Vince Abbott had an afternoon of fishing planned – he was going angling for spring salmon in the nearby river – when he heard shouts of panic and felt a searing heat.
After three punishing days of record-breaking temperatures in the Canadian village of Lytton, Abbott was accustomed to the discomfort of the dry, sometimes overpowering, summer heat. But this felt different.
For days, a wildfire had been burning to the north of the village, keeping residents on edge. But now, dark smoke was billowing in from the south, down by the rail trestle. Unbeknown to Abbott and others, a second fire was moving rapidly towards the village and surrounding First Nations communities.
“I opened up the front door and you could see the flames,” he said. “The smoke was thick blue and black, and created a whirlwind that tore through the area.”
Within 30 minutes, most structures, including Abbott’s house, were destroyed. He and wife Christine had only minutes to escape, scrambling to save their three grandchildren and dogs.
This week, British Columbia declared a state of emergency as nearly 300 fires burned and the province girded for mass evacuations amid worsening conditions. The fire that destroyed Lytton is still burning in the surrounding valley and the air remains hazy, an ominous reminder to residents of the destructive toll climate change can take on a community that was accustomed to hot summers.
In the weeks since the fire destroyed their home and most of their possessions, First Nations residents have expressed frustration that their communities received little assistance from the province as the fire took hold.
‘The smoke was thick blue and black and created a whirlwind that tore through the area’Vince Abbott
The village of Lytton sent out its evacuation order at 6pm – an hour after the fire had destroyed many homes. Police worked as quickly as possible to warn residents before an evacuation order was given, but two people died in the fire. No cause has yet been determined for the blaze, but officials believe it was probably caused by human activity.
In recent years, the regional district has handled emergency management, taking some authority away from the First Nation. But leaders of the Lytton First Nation say silence from the province was “sickening”, with any coordination from emergency officials coming hours after it was needed.
“The first day that we had that record heat, we should have been evacuated,” said Christine Abbott. “We weren’t evacuated. We escaped.”
After pulling a handful of items from his house, including a bicycle, Neil Dycke remembers the sounds of exploding propane tanks as he tried to make his way to safety. The central part of the village was ablaze and he was disoriented. Choking through the thick smoke, the only place he could find shelter was in a building in the cemetery.
“I couldn’t leave town,” he said. “I was just thinking about how I could survive.”
‘I was just thinking about how I could survive’Neil Dycke
Terrified, the retired gas station worker hunkered down near the small white crosses. When he awoke in the morning, the air was hazy and acrid. But he was alive.
Both Dycke and Abbott eventually ended up on the lands of the Tk’emlúps te Secwépemc First Nation – a community that first made headlines for the discovery of unmarked graves, but has since become a place of refuge for families displaced by the fire.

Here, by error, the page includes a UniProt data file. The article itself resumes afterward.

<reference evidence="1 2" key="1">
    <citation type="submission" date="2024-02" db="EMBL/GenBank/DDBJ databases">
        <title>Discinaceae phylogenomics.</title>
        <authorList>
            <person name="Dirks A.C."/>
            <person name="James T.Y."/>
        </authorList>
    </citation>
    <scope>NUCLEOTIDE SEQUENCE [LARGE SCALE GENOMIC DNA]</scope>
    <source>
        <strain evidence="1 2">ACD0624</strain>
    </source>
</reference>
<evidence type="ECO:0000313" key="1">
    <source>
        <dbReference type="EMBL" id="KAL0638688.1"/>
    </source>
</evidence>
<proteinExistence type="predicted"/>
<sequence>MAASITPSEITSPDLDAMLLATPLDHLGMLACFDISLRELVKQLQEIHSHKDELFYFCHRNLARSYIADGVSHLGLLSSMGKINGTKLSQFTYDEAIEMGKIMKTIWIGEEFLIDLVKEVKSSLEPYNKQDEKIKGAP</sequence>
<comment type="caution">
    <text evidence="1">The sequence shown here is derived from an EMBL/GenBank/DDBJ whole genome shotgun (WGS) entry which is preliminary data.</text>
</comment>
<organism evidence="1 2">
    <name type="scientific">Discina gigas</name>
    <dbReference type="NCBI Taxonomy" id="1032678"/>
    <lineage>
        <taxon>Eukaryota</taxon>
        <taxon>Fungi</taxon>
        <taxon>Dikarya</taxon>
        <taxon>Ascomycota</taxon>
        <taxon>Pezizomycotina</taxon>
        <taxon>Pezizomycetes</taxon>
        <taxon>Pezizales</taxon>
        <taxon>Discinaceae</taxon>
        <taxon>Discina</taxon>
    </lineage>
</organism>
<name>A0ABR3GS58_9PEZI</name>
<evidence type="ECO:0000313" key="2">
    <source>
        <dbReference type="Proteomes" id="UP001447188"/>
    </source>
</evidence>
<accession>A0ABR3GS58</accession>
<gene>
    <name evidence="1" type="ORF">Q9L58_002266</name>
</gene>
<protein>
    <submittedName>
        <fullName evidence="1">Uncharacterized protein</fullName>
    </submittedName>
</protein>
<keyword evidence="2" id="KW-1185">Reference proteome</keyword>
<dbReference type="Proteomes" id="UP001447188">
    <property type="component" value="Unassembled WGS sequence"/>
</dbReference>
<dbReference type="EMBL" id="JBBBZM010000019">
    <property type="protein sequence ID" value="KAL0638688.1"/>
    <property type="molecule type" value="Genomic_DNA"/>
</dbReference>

Volunteers sort through donated goods inside the Tk’emlúps te Secwepemc’s Moccasin Square Garden gym facility in Kamloops. With Kamloops being a central location for evacuees, Ttk’emlúps te Secwepemc became a central location for donations and volunteers lending helping hands.
Volunteers have fed and sheltered evacuees camped out on the powwow grounds. The Abbotts are living in an RV and Dycke is lodging at a nearby hotel, but comes to the grounds for the free meals offered by the community.
“We’re telling everyone it’s a safe haven, we’ll nurture you the best we can,” said Diane Kehler, emergency operations manager for the Tk’emlúps te Secwépemc First Nation.
Volunteers have been overwhelmed by donations from the public – something Kehler believes underscores the importance of community when Lytton looks to rebuild.
“A house can be rebuilt, and a tree can regrow. But you can never replace the close-knit nature of a community unless you’re there to help do it,” she said.
In mid-July, residents got a glimpse of what that rebuilding might look like when provincial officials let a handful of people board buses to witness the destruction first-hand.
The village’s commercial strip was a pile of ash. Residential areas were burned to concrete foundations. The vagaries of a forest fire meant that all of the town’s infrastructure was destroyed but the white picket fence outside a home was left untouched.
The tour came as dozens of fires, including that at Embleton Mountain, threaten communities across the province, a third of which remain out of control. The provincial government has warned that many regions of the province are at high risk for new fires as hot, dry conditions remain. Residents are increasingly being forced to reckon with the reality that with the right combination of wind, dry weather and bad luck, many of the surrounding communities could face an outcome similar to Lytton.
“I don’t know where I’m going to go next. I’ve been thinking hard about that,” said Dycke. “My house is gone. There’s nothing left in Lytton. But I really don’t know what comes next.”